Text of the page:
Tuesday, March 13, 2018

Shiloh: The Real Deal

Shiloh: The Real Deal
February 26, 2018 by studentoffire

“It’s gonna be a pissa’ out there.” As in rain, Mississippi grab-the-sandbags, rain. Thanks to the challenge thrown out at the Introductory dinner last night, we were all invited to attend a 5am run. Not required, nope, but “a leader is always being watched” we’re told. Well with those semantics you either get pissed on and catch pneumonia or you feel like a slouch. And my over-engineered alarm clock, a throwback from the 90’s, failed. First impressions, anybody?

Shiloh Church

The crew was broken into groups, each with an OMNA SME (Subject Matter Expert) and a fire management SME. The purpose of having both should be obvious. We’re studying a military battle for leadership qualities for fire. The OMNA SME directs from stand to stand, discussing key decision points, covering the history and military tactics and strategies. The fire SME tries to bring it home and facilitate discussions on how we adopt particular principles and traits.

These OMNA folks are top notch. The guy in my group was a Machine Gunner, and had a full bandolier of enthusiasm and energy. He was in his mid 60’s but lacked any sense of disenfranchisement, and wasn’t jaded the way we sometimes find older people who’ve been with an organization for their entire career to be. Here he was, hiking all over the battlefield in a pissa’, going ten thousand miles an hour about the hornet’s nest, describing how many cannon were in a battery, how many horses are needed to supply one, how many rounds per minute were bombarding the federal troops on sunken road; he had chosen a career with the United States Marine Core some 40 years ago, and didn’t reveal a single trace of wavering commitment.

It was a pissa’ out there
The hardest part about this is overcoming self importance and the uniqueness of what we do. Certainly digging line around a fire is different than shooting long ass musket rifles and cannons at people? But as the day progressed I developed a way of thinking. I was learning how to learn. What wasn’t working was trying to visualize the Confederates or the Federal Army as the fire, or using some of the geographical points of significance as they related to the Battle of Shiloh, and translating that to theoretical fire locations. Instead, I keyed in on the decision making processes, the similarities. People are pissed off, hungry, disorganized, under stress; you have some good leaders, some inept, some political appointees and the golden child; there’s the disconnect from management or command to the boots on the ground; there’s the prioritization of resources, the ever-present time wedge getting smaller by the minute, the necessity to adapt plans to fit the people rather than fitting people to the right plan; command is coming from the top, and control from the bottom.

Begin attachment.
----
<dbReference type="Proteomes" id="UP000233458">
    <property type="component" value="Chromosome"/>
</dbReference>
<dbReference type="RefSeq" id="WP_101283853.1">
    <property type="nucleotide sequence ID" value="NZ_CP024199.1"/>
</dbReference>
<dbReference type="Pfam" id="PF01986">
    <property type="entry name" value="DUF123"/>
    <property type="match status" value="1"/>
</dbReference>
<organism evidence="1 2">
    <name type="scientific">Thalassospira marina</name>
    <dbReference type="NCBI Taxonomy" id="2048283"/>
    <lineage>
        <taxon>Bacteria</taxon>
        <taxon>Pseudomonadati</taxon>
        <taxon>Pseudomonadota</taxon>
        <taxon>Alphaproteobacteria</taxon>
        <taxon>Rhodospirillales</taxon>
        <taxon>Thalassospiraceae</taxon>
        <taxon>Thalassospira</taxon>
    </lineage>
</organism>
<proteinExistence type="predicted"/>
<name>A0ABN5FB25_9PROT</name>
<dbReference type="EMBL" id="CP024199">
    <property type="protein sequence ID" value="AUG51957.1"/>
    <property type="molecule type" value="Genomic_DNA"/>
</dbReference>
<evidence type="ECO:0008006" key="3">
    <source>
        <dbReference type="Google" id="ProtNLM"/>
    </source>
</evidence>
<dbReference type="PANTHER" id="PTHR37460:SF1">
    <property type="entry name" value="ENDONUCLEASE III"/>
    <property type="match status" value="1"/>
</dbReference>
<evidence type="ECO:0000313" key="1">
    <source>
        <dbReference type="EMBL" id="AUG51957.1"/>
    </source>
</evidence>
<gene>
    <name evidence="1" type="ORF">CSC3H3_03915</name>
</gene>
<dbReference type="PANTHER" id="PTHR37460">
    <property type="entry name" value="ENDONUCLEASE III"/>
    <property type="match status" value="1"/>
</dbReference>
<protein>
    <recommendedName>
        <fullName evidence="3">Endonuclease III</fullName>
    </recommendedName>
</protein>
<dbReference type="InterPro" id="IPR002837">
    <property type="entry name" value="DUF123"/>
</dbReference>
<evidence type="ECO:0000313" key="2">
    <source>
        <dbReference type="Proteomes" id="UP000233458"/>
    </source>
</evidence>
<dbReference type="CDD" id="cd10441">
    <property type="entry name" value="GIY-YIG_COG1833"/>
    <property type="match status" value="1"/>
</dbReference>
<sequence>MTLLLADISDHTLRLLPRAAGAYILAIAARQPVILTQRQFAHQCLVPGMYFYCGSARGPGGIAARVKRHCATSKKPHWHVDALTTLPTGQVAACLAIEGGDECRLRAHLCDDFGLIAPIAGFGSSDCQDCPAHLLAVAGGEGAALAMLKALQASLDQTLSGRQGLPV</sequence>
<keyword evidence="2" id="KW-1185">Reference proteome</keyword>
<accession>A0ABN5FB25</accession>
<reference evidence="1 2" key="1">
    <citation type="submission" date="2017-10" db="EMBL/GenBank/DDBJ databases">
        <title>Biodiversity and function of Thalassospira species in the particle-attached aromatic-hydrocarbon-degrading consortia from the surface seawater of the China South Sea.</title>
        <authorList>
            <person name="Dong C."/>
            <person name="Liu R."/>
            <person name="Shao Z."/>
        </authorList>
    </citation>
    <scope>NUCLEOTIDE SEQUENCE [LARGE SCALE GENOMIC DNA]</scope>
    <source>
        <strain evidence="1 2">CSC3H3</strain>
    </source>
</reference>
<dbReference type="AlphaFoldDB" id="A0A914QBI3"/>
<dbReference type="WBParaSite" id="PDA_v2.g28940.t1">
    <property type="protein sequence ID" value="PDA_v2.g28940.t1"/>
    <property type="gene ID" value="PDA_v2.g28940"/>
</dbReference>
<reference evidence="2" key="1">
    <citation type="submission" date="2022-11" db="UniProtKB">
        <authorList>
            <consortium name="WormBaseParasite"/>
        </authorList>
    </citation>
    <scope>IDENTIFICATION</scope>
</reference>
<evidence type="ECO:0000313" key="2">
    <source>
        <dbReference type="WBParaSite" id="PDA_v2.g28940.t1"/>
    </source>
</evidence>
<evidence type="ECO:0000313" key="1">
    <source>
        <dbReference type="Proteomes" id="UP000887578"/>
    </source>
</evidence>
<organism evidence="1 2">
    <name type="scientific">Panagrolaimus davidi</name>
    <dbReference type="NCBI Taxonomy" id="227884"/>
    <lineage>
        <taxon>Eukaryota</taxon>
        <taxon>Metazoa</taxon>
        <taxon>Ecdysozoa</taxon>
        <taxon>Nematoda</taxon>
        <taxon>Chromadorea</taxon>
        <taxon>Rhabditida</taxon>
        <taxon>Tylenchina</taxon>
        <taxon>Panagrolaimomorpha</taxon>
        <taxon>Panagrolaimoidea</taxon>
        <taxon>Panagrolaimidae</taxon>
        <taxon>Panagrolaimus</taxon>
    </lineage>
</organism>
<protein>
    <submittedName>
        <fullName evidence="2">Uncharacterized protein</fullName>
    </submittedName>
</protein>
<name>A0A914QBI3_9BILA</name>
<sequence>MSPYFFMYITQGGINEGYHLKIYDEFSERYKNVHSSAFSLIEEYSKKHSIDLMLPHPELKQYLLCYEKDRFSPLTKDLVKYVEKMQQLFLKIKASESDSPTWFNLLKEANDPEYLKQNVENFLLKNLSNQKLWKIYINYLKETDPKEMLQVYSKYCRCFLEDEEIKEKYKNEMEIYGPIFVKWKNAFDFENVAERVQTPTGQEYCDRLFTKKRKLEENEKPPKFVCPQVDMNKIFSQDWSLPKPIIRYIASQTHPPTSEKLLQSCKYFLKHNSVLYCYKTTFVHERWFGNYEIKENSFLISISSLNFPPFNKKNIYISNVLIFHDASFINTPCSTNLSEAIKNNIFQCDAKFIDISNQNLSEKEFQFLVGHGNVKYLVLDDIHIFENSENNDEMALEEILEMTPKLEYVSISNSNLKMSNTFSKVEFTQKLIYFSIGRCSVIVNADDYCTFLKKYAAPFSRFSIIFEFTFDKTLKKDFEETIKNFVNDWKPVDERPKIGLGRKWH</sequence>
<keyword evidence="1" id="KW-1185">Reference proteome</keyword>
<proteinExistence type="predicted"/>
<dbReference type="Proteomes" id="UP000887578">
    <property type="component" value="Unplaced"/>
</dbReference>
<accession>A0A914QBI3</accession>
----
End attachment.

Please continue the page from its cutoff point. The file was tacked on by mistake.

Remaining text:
We had been challenged on day one to have a tidbit to share with everybody. I kept asking people what their nugget was going to be, hoping it would materialize something for myself. By the time our integration catfish dinner came around, I knew what I’d say. It involved the hornets nest, the federal troops there, who kept the Confederates occupied and distracted for quite some time. This allowed the Federal troops time to retreat and reorganize. My group leader, using his Einstein-like ammunition and ballistic calculations, presumed there to be something like 15,000 rounds of lead flying through the air at the hornets nest.

How and why would a group of people take this assignment, hold their ground until most were dead, until the only option left is death or surrender? They understand the importance of their mission, how what they were doing played into the bigger picture: they knew buying time and being the stubborn bunch holding the advantageous ground was good for business, good for the federals, and was part of their leaders intent. That’s it. Being a good leader, Grant knew people needed to understand and believe they were part of winning ideas – that if they were empowered to be critical parts, they would in turn create critical successes.

Reprinted with permission from the author. View the original on the Student of Fire blog. All thoughts are that of the author.

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